As part of the Go Dog Go Cafe ‘Classic Poems’ series, I present the celebrated poem of Spring ‘The Trees‘ by the most English of England’s poets, Philip Larkin:
The Trees, by Philip Larkin
The trees are coming into leaf
Like something almost being said;
The recent buds relax and spread,
Their greenness is a kind of grief.
Is it that they are born again
And we grow old? No, they die too,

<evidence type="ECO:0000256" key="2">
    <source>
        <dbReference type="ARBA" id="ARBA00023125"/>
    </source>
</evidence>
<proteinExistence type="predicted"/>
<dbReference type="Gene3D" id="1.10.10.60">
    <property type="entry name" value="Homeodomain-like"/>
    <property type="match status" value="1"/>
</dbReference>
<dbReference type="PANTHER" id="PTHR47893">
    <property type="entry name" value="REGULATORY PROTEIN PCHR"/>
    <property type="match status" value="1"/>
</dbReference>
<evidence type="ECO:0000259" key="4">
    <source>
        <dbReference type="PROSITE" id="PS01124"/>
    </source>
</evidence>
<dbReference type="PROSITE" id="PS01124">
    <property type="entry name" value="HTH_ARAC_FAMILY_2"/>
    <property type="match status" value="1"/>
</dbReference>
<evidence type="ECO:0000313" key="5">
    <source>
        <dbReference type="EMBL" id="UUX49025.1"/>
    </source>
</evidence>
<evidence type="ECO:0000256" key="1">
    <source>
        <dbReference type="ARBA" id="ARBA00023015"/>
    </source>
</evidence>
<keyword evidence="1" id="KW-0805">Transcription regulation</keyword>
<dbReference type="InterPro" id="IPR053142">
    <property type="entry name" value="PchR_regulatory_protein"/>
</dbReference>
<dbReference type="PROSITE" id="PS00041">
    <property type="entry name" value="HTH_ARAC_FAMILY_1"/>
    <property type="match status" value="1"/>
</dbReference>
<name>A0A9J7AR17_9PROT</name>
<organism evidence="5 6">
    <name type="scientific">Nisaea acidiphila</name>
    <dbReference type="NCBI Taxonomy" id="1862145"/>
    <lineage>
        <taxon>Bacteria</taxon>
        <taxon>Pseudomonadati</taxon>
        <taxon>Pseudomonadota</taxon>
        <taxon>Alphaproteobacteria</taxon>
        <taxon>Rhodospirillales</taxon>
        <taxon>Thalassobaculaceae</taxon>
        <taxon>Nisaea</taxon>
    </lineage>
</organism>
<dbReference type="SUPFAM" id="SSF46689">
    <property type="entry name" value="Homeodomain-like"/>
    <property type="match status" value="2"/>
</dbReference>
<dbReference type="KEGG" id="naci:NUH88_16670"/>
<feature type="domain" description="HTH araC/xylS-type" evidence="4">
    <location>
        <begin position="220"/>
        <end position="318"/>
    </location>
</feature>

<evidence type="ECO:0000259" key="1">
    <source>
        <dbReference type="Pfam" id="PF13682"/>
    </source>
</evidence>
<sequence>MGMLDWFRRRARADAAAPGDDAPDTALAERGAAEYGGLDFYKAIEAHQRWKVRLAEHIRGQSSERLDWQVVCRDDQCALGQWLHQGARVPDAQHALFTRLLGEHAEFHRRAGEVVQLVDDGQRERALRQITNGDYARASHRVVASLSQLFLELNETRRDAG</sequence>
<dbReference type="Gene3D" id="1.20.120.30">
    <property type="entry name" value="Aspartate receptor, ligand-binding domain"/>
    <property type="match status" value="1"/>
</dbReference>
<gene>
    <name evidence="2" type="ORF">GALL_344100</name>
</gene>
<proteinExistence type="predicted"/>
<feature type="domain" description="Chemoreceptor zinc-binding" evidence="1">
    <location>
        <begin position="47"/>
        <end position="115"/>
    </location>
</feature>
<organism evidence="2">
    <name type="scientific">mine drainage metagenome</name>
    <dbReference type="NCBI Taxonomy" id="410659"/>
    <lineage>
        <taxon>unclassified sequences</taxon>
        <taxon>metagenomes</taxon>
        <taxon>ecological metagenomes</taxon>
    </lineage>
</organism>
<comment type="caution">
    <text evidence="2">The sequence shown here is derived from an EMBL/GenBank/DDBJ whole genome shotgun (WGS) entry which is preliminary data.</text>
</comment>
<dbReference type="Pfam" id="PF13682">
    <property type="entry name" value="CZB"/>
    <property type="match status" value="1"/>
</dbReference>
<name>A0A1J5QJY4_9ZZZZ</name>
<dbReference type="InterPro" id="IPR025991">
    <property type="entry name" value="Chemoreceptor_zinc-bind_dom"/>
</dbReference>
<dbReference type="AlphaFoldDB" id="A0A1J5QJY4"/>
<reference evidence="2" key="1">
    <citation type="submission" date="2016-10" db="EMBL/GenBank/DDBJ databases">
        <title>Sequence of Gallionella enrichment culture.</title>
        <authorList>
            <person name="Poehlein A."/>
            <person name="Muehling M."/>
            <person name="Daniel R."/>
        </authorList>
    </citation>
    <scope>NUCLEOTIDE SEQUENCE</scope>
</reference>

Their yearly trick of looking new
Is written down in rings of grain.
Yet still the unresting castles thresh
In fullgrown thickness every May.
Last year is dead, they seem to say,
Begin afresh, afresh, afresh.
It is respectfully and fully acknowledged that ‘The Trees’ first published in ‘High Windows’ in 1974 is presented here by Eric Daniel Clarke (EDC Writing) as it appeared in ‘Philip Larkin – Collected Poems’ published by Faber & Faber in 2003 ; and as celebrated by the BBC in 2015.